Much has been made of the bidet’s environmentally-friendly aspects. Allowing households to function day-to-day without relying on wasteful toilet paper, it’s one of the smartest fixtures homeowners can ever install. Of course, ensuring that your bidet leaves as little environmental footprint as possible can best be achieved by using it more consciously.
1. Water pressure
Use light water pressure if that’s all you need. If you just have to wash off the area, instead of needing to remove dirt, a soft gush of water should water. That simple behavior adjustment can mean gallons upon gallons of water saved throughout the year.
Between warm water, heated seats, warm air, the remote control, electronic sensors and a host of other special features, premium bidets can use up quite a bit of electricity. As such, it’s prudent to do your part in trying to conserve it, should that be an option.
Whenever you can, use regular water instead warm, turn off heating on the seats if the weather’s not too cold and shut off the sensors and automatic controls if they’re not necessary. Unless you have seniors or disabled parties living at home, much of the automated functionalities in electronic bidets aren’t all that essential. Use only what you need.
3. Working condition
Perform regular tune-up to make sure your bidet is in tip-top condition. If you notice leaks between connecting pipes, always attend to it immediately, to avoid wasting water. Make sure to keep the facility clean to avoid damaging it.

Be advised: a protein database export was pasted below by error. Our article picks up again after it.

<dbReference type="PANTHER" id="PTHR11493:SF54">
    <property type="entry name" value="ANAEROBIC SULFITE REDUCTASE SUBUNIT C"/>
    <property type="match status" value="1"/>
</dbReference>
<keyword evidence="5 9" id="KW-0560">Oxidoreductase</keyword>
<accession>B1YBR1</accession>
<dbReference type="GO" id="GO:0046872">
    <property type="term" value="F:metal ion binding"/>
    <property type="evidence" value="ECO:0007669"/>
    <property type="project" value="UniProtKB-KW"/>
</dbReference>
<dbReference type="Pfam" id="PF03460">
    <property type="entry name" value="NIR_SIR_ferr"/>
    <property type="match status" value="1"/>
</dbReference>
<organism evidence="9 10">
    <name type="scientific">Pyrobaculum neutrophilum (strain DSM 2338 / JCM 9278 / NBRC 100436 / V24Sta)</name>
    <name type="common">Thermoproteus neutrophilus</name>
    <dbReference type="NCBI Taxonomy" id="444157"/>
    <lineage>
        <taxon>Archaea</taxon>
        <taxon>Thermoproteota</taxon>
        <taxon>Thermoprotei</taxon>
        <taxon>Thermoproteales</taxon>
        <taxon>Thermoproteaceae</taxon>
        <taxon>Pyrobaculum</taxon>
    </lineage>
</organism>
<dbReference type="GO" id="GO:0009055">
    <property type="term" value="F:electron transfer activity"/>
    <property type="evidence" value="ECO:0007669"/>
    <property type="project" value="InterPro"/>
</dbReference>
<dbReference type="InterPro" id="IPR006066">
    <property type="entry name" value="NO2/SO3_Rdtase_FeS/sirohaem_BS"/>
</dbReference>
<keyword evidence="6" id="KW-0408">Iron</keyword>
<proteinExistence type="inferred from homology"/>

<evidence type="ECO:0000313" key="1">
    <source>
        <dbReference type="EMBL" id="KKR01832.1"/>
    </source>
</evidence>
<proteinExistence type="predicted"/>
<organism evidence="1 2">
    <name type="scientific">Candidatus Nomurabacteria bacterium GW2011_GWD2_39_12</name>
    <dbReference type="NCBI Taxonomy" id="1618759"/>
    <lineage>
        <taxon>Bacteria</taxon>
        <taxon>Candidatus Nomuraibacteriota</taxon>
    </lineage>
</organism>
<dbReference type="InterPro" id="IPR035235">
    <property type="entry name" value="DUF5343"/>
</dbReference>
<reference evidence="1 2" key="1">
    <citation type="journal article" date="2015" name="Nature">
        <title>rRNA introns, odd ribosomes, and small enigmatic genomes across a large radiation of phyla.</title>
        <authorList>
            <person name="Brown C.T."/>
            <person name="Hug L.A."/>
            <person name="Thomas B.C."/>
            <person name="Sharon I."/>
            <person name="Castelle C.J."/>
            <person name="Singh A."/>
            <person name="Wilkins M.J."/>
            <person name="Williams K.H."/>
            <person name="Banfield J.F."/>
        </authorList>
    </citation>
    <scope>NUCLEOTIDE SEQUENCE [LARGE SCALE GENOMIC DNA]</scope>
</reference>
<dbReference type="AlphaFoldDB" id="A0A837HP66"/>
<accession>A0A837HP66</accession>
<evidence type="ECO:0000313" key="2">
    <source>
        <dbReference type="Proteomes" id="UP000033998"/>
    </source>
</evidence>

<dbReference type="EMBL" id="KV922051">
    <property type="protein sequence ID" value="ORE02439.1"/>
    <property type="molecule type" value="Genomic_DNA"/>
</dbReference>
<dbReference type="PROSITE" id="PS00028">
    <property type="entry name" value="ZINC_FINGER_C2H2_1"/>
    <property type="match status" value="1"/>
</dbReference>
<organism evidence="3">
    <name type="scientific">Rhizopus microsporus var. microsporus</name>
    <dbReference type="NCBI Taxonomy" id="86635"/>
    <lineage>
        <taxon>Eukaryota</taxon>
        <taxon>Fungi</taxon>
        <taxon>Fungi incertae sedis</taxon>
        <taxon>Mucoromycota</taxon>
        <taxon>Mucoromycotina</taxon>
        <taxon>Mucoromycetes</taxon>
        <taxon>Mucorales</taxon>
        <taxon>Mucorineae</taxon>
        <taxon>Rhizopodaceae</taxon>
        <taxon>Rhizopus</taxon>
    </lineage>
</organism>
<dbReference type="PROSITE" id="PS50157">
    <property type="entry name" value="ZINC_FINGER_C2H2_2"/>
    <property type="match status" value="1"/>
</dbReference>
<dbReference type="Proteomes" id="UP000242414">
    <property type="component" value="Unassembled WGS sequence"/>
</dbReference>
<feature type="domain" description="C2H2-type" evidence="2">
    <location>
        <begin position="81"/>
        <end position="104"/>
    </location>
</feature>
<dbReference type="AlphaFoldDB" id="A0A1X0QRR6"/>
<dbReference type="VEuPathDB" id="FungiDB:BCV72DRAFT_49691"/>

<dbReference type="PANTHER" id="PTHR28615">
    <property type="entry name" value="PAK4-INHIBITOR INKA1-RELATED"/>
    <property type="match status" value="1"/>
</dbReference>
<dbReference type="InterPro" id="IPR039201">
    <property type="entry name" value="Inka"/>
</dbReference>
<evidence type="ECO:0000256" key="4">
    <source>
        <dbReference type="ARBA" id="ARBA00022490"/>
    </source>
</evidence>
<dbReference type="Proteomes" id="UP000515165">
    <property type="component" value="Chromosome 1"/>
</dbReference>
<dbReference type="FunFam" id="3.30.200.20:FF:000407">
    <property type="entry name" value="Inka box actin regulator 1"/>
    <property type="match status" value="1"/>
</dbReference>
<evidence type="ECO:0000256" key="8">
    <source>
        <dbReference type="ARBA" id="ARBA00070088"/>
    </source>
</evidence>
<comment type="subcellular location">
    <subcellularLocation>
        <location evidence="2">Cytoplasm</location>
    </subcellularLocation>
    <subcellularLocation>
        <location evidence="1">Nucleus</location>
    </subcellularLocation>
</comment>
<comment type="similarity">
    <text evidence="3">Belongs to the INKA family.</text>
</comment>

Eco-conscious homeowners are ever on the lookout for new technologies that will help reduce our use of resources and the bidet has proven to be a valuable home addition that achieves just that.
Do you know that in the United States alone, people use an estimated 36.5 billion rolls of toilet paper annually? That means over 15 million trees cut down from forests, 473 billion gallons of water used up during manufacturing, 17 terawatts of electricity powering the toilet paper factories and 253,000 tons of chlorine employed for bleaching the pulp. Now, imagine how much resources are wasted for toilet paper production worldwide.
If you’re at all concerned about reducing your household’s environmental footprint, the bidet is an easy way to achieve it, single-handedly eliminating the need for toilet papers in the bathroom. A single toilet seat bidet (you can find decent quality, non-electric ones for as low as $50) can be attached to your existing toilet and plugged into your plumbing with just a short amount of work. If you hire a contractor to install it, the whole job should cost you no more than $150.
Using only water to clean you up after doing the dirty deed, it uses very little resources for essentially the same function as toilet papers. Apart from the cleaning, some bidets even include a drying mechanism so you really don’t need any toilet paper to wipe your posterior dry. Alternatively, many green-conscious bidet users keep bidet towels to pat themselves dry instead of toilet papers to totally eliminating the pulp product from their bathrooms.
If you’re really earnest about saving those rainforests, you may want to get serious about installing a bidet. It really will help you achieve those conservation goals faster than ever before, as well as hold off on the use of plenty of resources in the process.